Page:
This document is relevant only for the following hardware:
When you unpack your Mirobot, you’ll find a package like this:
Unpack everything and you’ll find six panels which contain the pieces we’re going to use to make the chassis:
To help you figure out which piece is which look for the dots (like a dice) on each panel that help identify them which we’ll refer to in these instructions.
You should also have the other parts that you can identify below
Find the base (panel 1), the left side (panel 2) a wheel (panel 2 or 3) and a stepper motor like this:
Put the stepper into the side of the base as in the photo with the cable going down:
Hook the left side on to the front of the base and push it on fully.
Once it is in place, push a wheel on to the stepper motor which will hold the side piece in place
Now we’re going to repeat step one but with the right hand side of the robot. Put the second stepper motor into the base as shown:
Hook the right side (panel 4) on to the front of the base and push it on fully.
Once it is in place, push the other wheel (panel 2 or 3) on to the stepper motor which will hold the second side piece in place
Slide the rear base (the piece with two circular holes in it from panel 5) in to the rear of both side pieces
Hook both of the wheel covers (the pieces with “Mirobot” on them on panel 6) on to the rear base piece that you put on in the previous step. Push them on so they are flat against the wheel and the small hole (the ‘o’ of Mirobot) goes over the centre of the stepper motor.
Push the front piece (panel 5) down so that it locks the two wheel covers in place. Make sure it is pushed down fully into the base and is properly aligned with the sides and the wheel covers.
Push the main controller board on to the front of the robot like in the photo below. There are two slots in the board which the base of the chassis pushes through. Make sure the socket for the Arduino on the board pushes through the slot in the front piece that you added in the previous step. It won’t go in if you’ve already put the Arduino into its socket so don’t do that yet.
It should be a tight fit but be careful when pushing it on not to push on any of the sharp parts.
Fit the Arduino in to the socket on the main controller board. This should lock the front piece in to place.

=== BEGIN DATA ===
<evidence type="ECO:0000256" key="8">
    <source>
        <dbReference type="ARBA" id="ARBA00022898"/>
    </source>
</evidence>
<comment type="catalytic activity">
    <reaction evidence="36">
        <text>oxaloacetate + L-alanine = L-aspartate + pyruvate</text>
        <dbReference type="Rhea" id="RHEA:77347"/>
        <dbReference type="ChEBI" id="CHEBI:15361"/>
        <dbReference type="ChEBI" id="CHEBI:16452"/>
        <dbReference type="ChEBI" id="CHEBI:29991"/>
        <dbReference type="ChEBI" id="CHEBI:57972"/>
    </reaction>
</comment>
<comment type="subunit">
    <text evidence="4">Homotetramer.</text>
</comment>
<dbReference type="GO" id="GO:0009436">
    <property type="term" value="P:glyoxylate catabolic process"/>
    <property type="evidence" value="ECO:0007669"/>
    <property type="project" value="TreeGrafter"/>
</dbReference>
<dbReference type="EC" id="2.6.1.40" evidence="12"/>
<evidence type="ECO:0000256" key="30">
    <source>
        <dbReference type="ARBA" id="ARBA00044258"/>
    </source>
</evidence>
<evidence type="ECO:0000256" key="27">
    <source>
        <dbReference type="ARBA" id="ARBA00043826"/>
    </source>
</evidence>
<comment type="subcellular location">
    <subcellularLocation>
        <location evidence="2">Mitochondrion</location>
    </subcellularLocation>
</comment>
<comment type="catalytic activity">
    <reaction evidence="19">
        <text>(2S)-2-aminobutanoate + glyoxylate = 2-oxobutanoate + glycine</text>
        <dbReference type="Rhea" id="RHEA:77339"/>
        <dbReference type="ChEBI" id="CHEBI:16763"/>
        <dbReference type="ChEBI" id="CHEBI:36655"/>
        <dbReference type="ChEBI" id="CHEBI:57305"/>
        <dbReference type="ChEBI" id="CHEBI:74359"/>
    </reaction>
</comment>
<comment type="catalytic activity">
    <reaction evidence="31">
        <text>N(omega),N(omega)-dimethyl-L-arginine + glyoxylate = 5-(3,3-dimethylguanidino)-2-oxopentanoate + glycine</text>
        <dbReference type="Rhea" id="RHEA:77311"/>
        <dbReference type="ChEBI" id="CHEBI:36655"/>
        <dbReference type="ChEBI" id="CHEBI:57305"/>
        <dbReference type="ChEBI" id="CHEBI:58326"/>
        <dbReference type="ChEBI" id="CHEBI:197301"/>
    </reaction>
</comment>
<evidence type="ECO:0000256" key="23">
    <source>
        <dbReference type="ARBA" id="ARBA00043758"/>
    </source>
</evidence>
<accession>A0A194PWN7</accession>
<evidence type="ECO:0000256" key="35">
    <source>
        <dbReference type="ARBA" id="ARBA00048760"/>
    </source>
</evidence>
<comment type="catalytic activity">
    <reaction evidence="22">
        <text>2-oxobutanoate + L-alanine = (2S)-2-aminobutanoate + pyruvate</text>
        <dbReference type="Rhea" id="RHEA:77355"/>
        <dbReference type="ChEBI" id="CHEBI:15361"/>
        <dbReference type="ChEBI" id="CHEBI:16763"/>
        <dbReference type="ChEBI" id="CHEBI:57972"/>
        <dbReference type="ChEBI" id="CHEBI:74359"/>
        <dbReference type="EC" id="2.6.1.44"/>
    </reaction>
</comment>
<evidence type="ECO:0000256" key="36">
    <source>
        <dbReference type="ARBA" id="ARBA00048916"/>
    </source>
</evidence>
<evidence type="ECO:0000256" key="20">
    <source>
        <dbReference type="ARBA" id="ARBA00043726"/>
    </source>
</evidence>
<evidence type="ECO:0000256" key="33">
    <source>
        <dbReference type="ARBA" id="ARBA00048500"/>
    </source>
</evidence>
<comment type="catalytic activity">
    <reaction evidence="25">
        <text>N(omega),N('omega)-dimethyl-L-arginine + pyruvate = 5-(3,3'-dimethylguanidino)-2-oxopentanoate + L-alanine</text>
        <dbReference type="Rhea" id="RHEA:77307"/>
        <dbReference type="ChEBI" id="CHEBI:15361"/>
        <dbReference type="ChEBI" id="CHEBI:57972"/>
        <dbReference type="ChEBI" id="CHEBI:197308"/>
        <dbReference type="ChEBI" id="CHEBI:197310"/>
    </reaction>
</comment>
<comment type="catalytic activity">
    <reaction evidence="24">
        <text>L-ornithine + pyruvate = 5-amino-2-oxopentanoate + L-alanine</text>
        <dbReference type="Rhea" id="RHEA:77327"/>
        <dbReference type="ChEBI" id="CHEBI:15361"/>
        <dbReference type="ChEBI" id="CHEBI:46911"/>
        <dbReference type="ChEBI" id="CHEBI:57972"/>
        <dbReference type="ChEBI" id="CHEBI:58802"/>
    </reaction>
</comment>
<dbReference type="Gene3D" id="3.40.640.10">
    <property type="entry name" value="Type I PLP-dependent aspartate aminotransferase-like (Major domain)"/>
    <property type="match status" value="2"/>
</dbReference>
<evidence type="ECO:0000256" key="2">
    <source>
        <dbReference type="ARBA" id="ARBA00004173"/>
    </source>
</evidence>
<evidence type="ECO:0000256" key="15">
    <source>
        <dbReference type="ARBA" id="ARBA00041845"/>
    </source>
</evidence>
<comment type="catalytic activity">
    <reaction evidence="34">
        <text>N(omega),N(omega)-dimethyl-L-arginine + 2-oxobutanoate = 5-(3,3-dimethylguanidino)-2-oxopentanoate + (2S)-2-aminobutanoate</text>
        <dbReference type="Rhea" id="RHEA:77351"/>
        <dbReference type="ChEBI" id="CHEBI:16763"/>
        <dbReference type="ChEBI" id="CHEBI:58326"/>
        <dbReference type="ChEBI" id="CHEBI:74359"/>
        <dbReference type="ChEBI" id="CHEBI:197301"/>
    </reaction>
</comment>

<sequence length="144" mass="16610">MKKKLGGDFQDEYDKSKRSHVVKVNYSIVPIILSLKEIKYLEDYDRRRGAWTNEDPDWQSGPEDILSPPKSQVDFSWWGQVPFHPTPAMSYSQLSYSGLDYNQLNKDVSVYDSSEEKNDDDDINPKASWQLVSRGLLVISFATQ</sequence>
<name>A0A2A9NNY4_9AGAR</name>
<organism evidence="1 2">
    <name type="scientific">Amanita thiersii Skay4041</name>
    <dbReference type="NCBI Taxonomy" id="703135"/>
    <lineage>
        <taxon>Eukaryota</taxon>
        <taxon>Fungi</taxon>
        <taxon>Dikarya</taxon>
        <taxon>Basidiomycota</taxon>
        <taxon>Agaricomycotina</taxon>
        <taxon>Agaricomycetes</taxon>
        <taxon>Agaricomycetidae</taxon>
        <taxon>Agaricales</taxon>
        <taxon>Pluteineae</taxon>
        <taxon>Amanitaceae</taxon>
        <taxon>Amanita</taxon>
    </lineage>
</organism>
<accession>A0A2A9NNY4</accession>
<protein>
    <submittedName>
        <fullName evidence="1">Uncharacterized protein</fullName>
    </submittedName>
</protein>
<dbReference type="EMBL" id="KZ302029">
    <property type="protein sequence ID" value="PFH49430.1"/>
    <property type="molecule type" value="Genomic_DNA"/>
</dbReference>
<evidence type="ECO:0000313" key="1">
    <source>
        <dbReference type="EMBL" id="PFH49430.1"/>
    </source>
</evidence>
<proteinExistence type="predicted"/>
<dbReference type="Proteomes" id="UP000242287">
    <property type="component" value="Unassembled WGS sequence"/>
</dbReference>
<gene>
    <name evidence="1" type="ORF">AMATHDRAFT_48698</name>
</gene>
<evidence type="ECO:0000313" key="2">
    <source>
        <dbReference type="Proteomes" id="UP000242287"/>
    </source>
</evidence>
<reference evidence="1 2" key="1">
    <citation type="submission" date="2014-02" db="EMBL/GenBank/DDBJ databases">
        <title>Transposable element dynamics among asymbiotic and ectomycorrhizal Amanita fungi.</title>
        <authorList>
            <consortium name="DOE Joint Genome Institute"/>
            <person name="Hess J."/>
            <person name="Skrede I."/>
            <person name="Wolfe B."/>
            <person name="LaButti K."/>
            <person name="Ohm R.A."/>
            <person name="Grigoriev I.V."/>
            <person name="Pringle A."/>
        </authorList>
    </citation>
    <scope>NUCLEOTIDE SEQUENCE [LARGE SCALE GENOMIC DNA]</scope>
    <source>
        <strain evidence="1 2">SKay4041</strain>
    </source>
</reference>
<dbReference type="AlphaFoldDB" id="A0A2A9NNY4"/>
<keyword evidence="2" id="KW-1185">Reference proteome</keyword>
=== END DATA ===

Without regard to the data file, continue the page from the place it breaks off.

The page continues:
Push the back of the battery compartment (panel 3) down through the base into the lower part
Loop one of the stepper motor cables around the two hooks in the piece you just added like in the photo below and plug the end of the cable in to the socket on the main controller board. You’ll need to push quite firmly so make sure to hold the main controller board in place while you push.
Then repeat with the second stepper motor cable
Thread the cable of the servo through the round hole on the right of the base
Then pull it through and push the servo into the slot.
On the underside, wind the servo wire around the hooks you wound the stepper wires around and plug the wire in to the 3 pin servo pins on the main controller board. Make sure you align the yellow wire with the “Y” mark on the board.
Screw the two screws into the holes in the pen arm (panel 1) as in the picture. There’s a tool included (the round cog-like piece in panel 2) which you can use to turn the screws.
Find the pieces of the pen arm support (the remaining pieces on panel 3) and slot them together as in the photo:
Push these pieces into the slots on the pen arm like in this photo. You can adjust the pen by turning these screws with the tool so it is aligned with the centre of the wheels. If it’s not properly aligned you’ll get bumps at the corners of your lines when you draw. Once it’s in, you can put the elastic band in place like in the photo. There are two elastic bands included so you should have one spare.
Slot the narrow end of the pen arm in to the left hand side of the robot
Then drop the wide end down so it fits into the slot and rests on top of the servo
Push the wire of the battery holder through the hole in the base
On the underside, plug it into the power socket on the main controller board. You may need to wind it around some other cables slightly to keep it nice and neat. Don’t wind it too tightly otherwise it can be hard to get it out when you chenge the batteries.
Push the rear wheel into the hole at the back of the robot from underneath then click it into place. It can be a tight fit, so if it’s difficult, press it down on a table.
Congratulations! Mirobot is now fully built! There should be two pieces left; a round tool for adjusting the screws on the pen holder and an L shaped piece which you can use to align the pen in the pen holder. See here for details on how to do this. These both slot in next to the battery holder to keep them safe.
Put 4 AA batteries into the battery holder and turn on Mirobot. You should see a network named something like Mirobot-12AB appear in your list of wireless networks.
Join this network and once it has successfully connected you can visit http://local.mirobot.io in your web browser.
This should load a web page which lets you drag and drop commands to program Mirobot. Once you’ve had some fun with this, you can join it to your existing wifi network by clicking on “Configure WiFi” in red at the top right of the web page and enter the information requested. For more details on this procedure see our guide.
If you have any problems with your Mirobot checkout our troubleshooting guide which covers most common issues (and a few uncommon ones too!).